Note: Flags indicate national team as defined under FIFA eligibility rules. Players may hold more than one non-FIFA nationality.

No. Position Player
1 23x15px GK Neto
2 23x15px DF Gonzalo Rodríguez (vice-captain)
4 23x15px DF Micah Richards (on loan from Manchester City)
5 23x15px MF Milan Badelj
6 23x15px MF Juan Manuel Vargas
7 23x15px MF David Pizarro
9 23x15px FW Alberto Gilardino (on loan from Guangzhou Evergrande)
10 23x15px MF Alberto Aquilani
12 23x15px GK Ciprian Tătărușanu
14 23x15px MF Matías Fernández
15 23x15px DF Stefan Savić
16 23x15px MF Jasmin Kurtić (on loan from Sassuolo)
17 23x15px MF Joaquín
18 23x15px MF Alessandro Diamanti (on loan from Guangzhou Evergrande)
19 23x15px DF José María Basanta
20 23x15px MF Borja Valero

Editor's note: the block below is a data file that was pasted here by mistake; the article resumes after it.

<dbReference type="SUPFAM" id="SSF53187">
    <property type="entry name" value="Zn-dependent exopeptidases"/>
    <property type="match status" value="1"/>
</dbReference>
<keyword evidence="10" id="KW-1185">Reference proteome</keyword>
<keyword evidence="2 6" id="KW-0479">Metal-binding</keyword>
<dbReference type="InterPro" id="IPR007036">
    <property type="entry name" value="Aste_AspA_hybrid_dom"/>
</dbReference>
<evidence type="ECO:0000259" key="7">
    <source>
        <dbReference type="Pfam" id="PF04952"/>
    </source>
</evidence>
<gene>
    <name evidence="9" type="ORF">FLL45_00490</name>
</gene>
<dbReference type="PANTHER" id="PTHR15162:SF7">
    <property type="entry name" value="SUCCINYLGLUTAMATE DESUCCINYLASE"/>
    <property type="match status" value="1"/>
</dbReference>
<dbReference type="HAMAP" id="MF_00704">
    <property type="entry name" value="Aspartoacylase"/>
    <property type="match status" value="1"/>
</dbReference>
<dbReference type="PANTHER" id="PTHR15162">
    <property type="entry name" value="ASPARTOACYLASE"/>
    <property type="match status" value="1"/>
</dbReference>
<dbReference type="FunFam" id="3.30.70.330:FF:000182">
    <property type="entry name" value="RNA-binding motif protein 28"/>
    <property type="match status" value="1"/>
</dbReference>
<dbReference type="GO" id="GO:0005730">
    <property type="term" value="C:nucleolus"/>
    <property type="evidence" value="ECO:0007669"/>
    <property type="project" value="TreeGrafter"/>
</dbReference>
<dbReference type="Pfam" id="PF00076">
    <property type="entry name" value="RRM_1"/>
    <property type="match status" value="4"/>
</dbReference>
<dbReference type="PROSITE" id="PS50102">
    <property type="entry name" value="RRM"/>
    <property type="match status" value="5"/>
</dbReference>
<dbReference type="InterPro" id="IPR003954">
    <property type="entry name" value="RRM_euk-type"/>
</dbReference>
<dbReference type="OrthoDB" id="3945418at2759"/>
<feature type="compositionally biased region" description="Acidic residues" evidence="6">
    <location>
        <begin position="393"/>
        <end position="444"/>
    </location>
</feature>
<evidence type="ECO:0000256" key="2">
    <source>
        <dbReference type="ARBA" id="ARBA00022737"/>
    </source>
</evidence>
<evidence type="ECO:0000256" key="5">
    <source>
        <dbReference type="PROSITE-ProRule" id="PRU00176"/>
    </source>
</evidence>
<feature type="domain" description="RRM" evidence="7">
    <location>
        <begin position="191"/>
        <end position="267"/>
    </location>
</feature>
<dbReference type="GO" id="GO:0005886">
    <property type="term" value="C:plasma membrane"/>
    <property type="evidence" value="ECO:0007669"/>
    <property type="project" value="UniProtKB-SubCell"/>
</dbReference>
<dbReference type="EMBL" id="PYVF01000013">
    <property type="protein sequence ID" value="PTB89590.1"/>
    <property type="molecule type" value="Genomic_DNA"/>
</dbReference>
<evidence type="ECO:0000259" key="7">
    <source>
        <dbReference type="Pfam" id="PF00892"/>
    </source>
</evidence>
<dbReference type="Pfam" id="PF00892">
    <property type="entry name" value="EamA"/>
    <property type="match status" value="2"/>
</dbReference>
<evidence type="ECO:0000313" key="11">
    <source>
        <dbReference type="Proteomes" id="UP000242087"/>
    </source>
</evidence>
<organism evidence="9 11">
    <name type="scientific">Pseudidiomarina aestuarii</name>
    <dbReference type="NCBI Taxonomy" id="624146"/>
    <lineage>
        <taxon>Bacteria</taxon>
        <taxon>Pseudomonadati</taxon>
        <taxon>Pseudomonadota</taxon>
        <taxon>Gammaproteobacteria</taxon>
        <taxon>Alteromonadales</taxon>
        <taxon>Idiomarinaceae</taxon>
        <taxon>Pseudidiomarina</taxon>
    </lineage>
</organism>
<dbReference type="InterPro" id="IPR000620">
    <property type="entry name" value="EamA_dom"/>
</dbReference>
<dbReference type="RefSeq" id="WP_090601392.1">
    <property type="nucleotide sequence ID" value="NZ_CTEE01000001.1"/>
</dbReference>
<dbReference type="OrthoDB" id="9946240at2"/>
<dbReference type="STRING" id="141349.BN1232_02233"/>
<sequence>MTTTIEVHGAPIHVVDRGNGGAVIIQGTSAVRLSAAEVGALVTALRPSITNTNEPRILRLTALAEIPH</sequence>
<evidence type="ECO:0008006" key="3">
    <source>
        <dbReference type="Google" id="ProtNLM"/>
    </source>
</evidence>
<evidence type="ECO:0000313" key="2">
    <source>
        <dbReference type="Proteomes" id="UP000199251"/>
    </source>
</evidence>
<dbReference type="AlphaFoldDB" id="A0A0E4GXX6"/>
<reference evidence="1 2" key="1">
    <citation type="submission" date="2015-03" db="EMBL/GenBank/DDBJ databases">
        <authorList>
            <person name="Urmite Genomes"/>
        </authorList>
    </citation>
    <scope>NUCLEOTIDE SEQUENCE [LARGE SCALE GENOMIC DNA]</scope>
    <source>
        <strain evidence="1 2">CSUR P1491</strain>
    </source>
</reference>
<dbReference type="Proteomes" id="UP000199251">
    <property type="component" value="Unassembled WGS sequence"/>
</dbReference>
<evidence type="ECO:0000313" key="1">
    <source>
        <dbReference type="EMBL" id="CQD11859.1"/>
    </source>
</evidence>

No. Position Player
21 23x15px GK Cristiano Lupatelli
22 23x15px FW Giuseppe Rossi
23 23x15px DF Manuel Pasqual (captain)
28 23x15px DF Marcos Alonso
29 23x15px FW Federico Bernardeschi
30 23x15px FW Khouma Babacar
31 23x15px GK Antonio Rosati
32 23x15px MF Andrea Lazzari
33 23x15px FW Mario Gómez
38 23x15px MF Aleandro Rosi (on loan from Genoa)
40 23x15px DF Nenad Tomović
72 23x15px MF Josip Iličić
74 23x15px MF Mohamed Salah (on loan from Chelsea)
77 23x15px FW Mounir El Hamdaoui
93 23x15px MF Octávio (on loan from Botafogo)

Out on loan

Note: Flags indicate national team as defined under FIFA eligibility rules. Players may hold more than one non-FIFA nationality.

No. Position Player
23x15px DF Michele Camporese (at Bari)
23x15px DF Ahmed Hegazy (at Perugia)
23x15px DF Facundo Roncaglia (at Genoa)
23x15px DF Cristiano Piccini (at Real Betis)
23x15px MF Boadu Maxwell Acosty (at Modena)
23x15px MF Marko Bakić (at Spezia)
23x15px MF Joshua Brillante (at Empoli)
23x15px MF Leonardo Capezzi (at Varese)
No. Position Player
23x15px MF Oleksandr Iakovenko (at ADO Den Haag)
23x15px MF Amidu Salifu (at Modena)
23x15px MF Matías Vecino (at Empoli)
23x15px MF Rafał Wolski (at KV Mechelen)